Oliver Sacks is a man I wish I could have met, in person. Fortunately, when I read his work, or hear him tell stories on radio programs, I feel I have met the man. And I am better for it. We all are. It is very appropriate that his final work is titled, "Gratitude," for I am filled with gratitude to have him live on through his work.
I am finding myself moved nearly to tears while writing about the first Oliver Sacks book I ever read (The Man Who Mistook His Wife For A Hat) for one of my college application essays to St. Johns College. Oliver Sacks not only got me interested in the brain and how it works but made me feel good about my own messy brain which I am constantly trying to overcome. Since age 15 I wished to meet him and I was so sad when he died I haven't been able to read anything of his because I am sad that such a great and caring mind is gone. I am glad he has immortalized his ideas through his writing so he can continue to inspire generations to come and help them see the beauty in the brain and its disorders. Thank you Oliver Sacks.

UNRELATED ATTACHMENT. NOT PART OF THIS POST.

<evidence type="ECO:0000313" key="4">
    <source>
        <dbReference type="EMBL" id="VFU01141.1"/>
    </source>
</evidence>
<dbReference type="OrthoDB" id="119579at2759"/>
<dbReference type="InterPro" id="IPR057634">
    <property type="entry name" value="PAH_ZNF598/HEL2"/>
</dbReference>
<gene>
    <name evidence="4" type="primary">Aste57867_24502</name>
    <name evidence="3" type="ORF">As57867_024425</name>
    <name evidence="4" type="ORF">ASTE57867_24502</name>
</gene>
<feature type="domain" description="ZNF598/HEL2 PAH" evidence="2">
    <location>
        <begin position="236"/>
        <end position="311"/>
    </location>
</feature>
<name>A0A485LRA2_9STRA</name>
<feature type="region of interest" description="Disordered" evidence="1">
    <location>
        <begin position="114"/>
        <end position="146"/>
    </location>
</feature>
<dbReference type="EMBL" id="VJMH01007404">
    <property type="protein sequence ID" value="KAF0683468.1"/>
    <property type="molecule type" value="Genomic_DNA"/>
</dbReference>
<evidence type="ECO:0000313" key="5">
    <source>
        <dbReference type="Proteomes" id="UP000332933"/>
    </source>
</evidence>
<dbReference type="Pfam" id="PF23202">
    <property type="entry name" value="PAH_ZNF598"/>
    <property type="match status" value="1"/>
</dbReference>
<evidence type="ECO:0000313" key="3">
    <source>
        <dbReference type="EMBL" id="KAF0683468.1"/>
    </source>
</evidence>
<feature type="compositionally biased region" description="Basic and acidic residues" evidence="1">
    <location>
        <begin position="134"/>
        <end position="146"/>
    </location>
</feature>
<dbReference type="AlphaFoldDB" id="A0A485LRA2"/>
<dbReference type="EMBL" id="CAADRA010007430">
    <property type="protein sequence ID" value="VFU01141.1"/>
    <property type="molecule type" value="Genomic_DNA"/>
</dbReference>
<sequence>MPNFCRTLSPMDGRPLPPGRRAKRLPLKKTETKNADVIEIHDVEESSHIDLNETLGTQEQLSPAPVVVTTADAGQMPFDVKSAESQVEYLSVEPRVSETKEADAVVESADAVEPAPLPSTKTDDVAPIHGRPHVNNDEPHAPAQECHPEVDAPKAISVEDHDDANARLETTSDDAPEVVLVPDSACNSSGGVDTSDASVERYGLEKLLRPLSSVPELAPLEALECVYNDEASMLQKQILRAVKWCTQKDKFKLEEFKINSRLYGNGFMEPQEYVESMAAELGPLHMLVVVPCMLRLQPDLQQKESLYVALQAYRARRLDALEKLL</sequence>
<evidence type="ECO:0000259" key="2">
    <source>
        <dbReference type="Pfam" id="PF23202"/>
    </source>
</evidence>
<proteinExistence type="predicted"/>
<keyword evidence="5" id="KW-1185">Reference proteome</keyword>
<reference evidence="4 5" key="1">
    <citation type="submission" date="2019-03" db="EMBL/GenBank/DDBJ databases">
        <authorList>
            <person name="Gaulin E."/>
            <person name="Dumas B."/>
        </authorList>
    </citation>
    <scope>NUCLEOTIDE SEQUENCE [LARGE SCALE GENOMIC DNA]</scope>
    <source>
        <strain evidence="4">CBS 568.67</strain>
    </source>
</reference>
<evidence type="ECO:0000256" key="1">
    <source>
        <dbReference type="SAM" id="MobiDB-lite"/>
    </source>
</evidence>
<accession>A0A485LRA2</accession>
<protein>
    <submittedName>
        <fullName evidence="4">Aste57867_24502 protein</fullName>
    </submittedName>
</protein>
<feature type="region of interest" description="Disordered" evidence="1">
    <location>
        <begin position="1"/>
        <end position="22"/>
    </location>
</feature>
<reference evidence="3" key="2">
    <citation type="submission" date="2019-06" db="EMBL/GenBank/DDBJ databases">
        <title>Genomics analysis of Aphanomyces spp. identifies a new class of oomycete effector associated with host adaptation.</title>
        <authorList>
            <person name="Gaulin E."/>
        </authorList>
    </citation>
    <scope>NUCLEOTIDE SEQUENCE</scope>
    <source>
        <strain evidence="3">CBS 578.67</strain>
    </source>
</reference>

I am deeply impressed by his inspiring work. I am a 21 year old medical student and he is one of my shining examples of how to deal with the privilege of being a doctor. Patients are no personified diseases but amazing human beings with heaps of life experience and it is touching me deeply that Dr. Sacks focused on the human being behind the disease.
It was my greatest wish to have my dissertation in his studies and i am very sad that such an inspiring man passed away.
Thank you for being my example of which doctor I would like to become.
Just finished reading "On the Move" a wonderful narrative and checked this website to sadly discover that OS had died in August. Delighted I was regarding Billy. I am a metallurgist who worked on creep fracture in tungsten - as did my brother John in Osram Works, London. I now am in the early stages of Parkinson's and hoped to seek insight on treatment from OS. A Great Life.
I fell in love for a wonderful child portrayed in "Brilliant Light", an article in The New Yorker. That boy made me want to know the man he had become, the things he had lived and done, so further readings followed, never to be stopped. In them, what always touched me the most was his generosity: "Very occasionally he shows a 'normal' or middle state, but these are only seen once or twice a month and then only last a few seconds or minutes".